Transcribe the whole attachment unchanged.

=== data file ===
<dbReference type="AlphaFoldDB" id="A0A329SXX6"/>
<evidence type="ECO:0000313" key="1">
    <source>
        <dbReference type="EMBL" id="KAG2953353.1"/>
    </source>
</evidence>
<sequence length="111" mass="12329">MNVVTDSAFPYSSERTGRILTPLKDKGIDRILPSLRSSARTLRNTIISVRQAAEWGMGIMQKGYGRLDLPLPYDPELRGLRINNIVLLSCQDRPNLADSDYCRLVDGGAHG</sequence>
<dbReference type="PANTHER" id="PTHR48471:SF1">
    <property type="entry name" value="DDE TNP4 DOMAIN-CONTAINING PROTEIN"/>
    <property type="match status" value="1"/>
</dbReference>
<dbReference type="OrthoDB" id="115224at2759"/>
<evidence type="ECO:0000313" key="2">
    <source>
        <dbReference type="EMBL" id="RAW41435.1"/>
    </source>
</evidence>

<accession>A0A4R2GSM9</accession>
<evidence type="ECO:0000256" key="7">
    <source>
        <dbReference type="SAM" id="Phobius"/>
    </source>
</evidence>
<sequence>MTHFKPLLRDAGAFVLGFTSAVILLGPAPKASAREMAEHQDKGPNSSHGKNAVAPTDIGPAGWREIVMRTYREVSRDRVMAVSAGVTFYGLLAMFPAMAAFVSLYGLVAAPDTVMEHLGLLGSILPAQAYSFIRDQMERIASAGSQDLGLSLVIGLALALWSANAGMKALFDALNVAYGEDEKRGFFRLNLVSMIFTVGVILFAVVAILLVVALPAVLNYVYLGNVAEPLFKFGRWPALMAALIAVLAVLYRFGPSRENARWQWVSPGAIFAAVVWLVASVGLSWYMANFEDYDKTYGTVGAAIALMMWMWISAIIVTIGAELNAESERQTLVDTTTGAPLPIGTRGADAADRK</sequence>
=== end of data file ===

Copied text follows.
<dbReference type="AlphaFoldDB" id="A0A329SXX6"/>
<evidence type="ECO:0000313" key="1">
    <source>
        <dbReference type="EMBL" id="KAG2953353.1"/>
    </source>
</evidence>
<sequence length="111" mass="12329">MNVVTDSAFPYSSERTGRILTPLKDKGIDRILPSLRSSARTLRNTIISVRQAAEWGMGIMQKGYGRLDLPLPYDPELRGLRINNIVLLSCQDRPNLADSDYCRLVDGGAHG</sequence>
<dbReference type="PANTHER" id="PTHR48471:SF1">
    <property type="entry name" value="DDE TNP4 DOMAIN-CONTAINING PROTEIN"/>
    <property type="match status" value="1"/>
</dbReference>
<dbReference type="OrthoDB" id="115224at2759"/>
<evidence type="ECO:0000313" key="2">
    <source>
        <dbReference type="EMBL" id="RAW41435.1"/>
    </source>
</evidence>

<accession>A0A4R2GSM9</accession>
<evidence type="ECO:0000256" key="7">
    <source>
        <dbReference type="SAM" id="Phobius"/>
    </source>
</evidence>
<sequence>MTHFKPLLRDAGAFVLGFTSAVILLGPAPKASAREMAEHQDKGPNSSHGKNAVAPTDIGPAGWREIVMRTYREVSRDRVMAVSAGVTFYGLLAMFPAMAAFVSLYGLVAAPDTVMEHLGLLGSILPAQAYSFIRDQMERIASAGSQDLGLSLVIGLALALWSANAGMKALFDALNVAYGEDEKRGFFRLNLVSMIFTVGVILFAVVAILLVVALPAVLNYVYLGNVAEPLFKFGRWPALMAALIAVLAVLYRFGPSRENARWQWVSPGAIFAAVVWLVASVGLSWYMANFEDYDKTYGTVGAAIALMMWMWISAIIVTIGAELNAESERQTLVDTTTGAPLPIGTRGADAADRK</sequence>